The Changing Seasons, December 2020

Metaphorical, as well as literal sunset. Napier, NZ. Image: Su Leslie 2020

Well, 2020 eh! What can I say?

In my January Changing Seasons post I wrote:

… Having got through Christmas without the usual stresses, I gave myself time to think about, and write down, some goals and plans. Against the backdrop of a troubled world, they are very modest and focused on how to live simply and gently. My strategy, I decided, would be summed up as proactive hopefulness.

I’m thinking again about goals for the year ahead, and realise that they are much the same. But the world has become more troubled, and I’ll have to work harder at proactive hopefulness.

To help me (and because it seems I’ve taken very few good photos this month), I’m going to revisit the changing seasons of 2020 through some of the images that gave me hope, or pleasure, or pause to think.


An invitation to tea. Image Su Leslie 2019

The first virtual afternoon tea. Image: Su Leslie 2020

Not so much the image as the monthly event that began with this piece of plum cake. It seemed to strike a chord and many of us have enjoyed sharing virutal kai and korero during the year.


Girl in a field. Cornwall Park, Auckland. Image: Su Leslie 2020

In February, this image spoke to me only of the drought then (and still) afflicting my city. Within weeks, the large out-of-shot wedding of which the girl was a part would been impossible as the country went into Covid-fighting lock-down.


Sometimes, you just need yellow flowers. Image: Su Leslie 2020

A long weekend in Christchurch allowed us to reconnect with whanau and celebrate the emergence of a new city from the devastation of the 2010-2011 earthquakes. A walk in the botanic gardens produced this shot, a reminder of how much beauty can be found in nature, if we choose to see it.


Lucas Creek at Greenhithe Wharf. Feeling lucky to live in such a beautiful place. Image: Su Leslie 2020

During the five weeks of Covid-19 lockdown, we rediscovered our neighbourhood through daily walks. Even after 20 years here, I never tire of this view of the Upper Waitemata from our local wharf.


Experiments in PhotoShop. Image: Su Leslie 2020

Inspired by other bloggers creating clever and beautiful images in PhotoShop, I spent an afternoon learning to use some new editing tools. This is definitely the best of my experiments.


Turning homegrown fruit into marmalade. Image: Su Leslie 2020

Our citrus trees provided a bumper harvest year — with the orange (planted by mistake I think) producing more fruit than we could eat or give away. I am grateful for this harvest and for land on which to grow food.


Waikato sunrise at Mercer, NZ. Image; Su Leslie 2020

As Auckland traffic has become more and more horrendous, very early starts are the most sanity-preserving option for road-trips south. In winter, this has the added bonus of arriving at Mercer in time to watch the sunrise from the banks of the Waikato River. No matter how often I stop here, the view still fills me with joy.


Tui in a cherry tree. Image; Su Leslie 2020

I never tire of watching our native birds, and celebrate the fact that tui seem to be returning to our neighbourhood in greater numbers every year.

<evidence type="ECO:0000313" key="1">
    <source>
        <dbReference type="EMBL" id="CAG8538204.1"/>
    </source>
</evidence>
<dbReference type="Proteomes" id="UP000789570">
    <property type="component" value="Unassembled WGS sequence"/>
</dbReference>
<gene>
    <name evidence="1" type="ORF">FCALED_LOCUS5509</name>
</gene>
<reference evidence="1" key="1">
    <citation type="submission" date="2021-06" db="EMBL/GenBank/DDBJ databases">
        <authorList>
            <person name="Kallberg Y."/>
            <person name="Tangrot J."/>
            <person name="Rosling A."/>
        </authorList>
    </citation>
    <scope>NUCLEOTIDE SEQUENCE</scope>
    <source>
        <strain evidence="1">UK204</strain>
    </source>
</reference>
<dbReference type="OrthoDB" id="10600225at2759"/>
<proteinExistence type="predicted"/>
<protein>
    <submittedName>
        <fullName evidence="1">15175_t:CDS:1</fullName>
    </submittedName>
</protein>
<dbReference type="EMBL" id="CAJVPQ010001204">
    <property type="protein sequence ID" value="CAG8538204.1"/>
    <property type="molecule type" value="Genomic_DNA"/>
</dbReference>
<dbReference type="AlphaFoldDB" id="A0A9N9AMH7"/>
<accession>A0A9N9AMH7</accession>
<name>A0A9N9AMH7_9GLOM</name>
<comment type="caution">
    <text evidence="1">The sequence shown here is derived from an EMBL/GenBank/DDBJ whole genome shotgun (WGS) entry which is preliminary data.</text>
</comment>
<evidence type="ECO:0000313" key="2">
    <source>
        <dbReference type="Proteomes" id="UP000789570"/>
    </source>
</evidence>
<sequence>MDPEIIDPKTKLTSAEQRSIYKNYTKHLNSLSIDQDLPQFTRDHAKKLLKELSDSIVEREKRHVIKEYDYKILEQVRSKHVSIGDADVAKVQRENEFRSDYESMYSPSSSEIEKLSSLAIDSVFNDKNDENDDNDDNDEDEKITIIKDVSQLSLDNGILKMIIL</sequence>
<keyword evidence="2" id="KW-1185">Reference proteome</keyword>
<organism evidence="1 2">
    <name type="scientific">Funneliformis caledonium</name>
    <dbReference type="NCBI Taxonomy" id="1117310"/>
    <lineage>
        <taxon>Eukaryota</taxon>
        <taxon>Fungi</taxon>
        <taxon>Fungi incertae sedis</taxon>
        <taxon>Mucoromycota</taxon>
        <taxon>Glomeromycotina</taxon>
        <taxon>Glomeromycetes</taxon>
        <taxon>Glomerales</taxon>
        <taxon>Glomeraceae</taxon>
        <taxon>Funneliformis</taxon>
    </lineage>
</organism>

Tākapu (Australasian gannet), Muriwai colony, New Zealand. Image: Su Leslie 2020

Wildlife photography is not my super-power, but occasionally I take a shot I really love. Finding gannets not in motion is difficult; finding a pair not completely surrounded by others was the real challenge.


Aotearoa New Zealand voted to give the Labour Government a second term.

Although already demonstrating feet of clay on some really important issues, the Labour government we elected with a resounding majority proved at least that New Zealanders will choose inclusion over divisiveness, and kindness over bullying and intimidation.


First pohutukawa blossom. Image: Su Leslie 2020

The arrival of pohutukawa flowers is a sure sign summer is approaching.


Christmas window, coffee shop Hawera, NZ. Image; Su Leslie 2020

A very wet day in Hawera, and I had to stop and admire these very clever Christmas decorations. I’m sure they made others smile too, and I can only hope that the cups were bio-degradable.

Image; Su Leslie 2020

As I write this, the most difficult year many of have experienced is almost over. It would be lovely to think that we can draw a line under 2020 and move on. But the reality is that tomorrow will almost certainly be as difficult and dangerous and stressful as today.

So I’ll raise my glass simply to a new day. I hope that for all of us it is only one of many, and that in each of those days we find purpose and joy.

Aroha nui

About The Changing Seasons

The Changing Seasons is a monthly project where bloggers around the world share their thoughts and feelings about the month just gone. We all approach this slightly differently — though generally with an emphasis on the photos we’ve taken during the month.

For many of us, looking back over these photos provides the structure and narrative of our post, so each month is different.

Others focus on documenting the changes in a particular project — such as a garden, an art or craft project, or a photographic diary of a familiar landscape.

But in the end, it is your changing season, and you should approach it however works for you.

There are no fixed rules around post length or photo number — just a request that you respect your readers’ time and engagement. (1)

Tags and ping-backs

Tag your photos with #MonthlyPhotoChallenge and #TheChangingSeasons so that others can find them

Create a ping-back to this post, so that I can update it with links to all of yours.


Tish at Writer on the Edge

Margaret, at From Pyrenees to Pennines joins us this month

Natalie at Little Pieces of Me

Tracy at Reflections of an Untidy Mind

Pauline at Living in Paradise


Brian at Bushboy’s World

Marilyn at Serendipity, Seeking Intelligent Life on Earth

Ju-Lyn at All Things Bright and Beautiful

Sarah at Art Expedition

Gil at Talking Thailand

(1) If you find you have more than 20 or so photos, you’ve either had a pretty exciting month, or should consider not showing them all. Similarly, if you’ve recently posted images on your blog, it’s probably not a good idea to use them again unless they help to tell your story.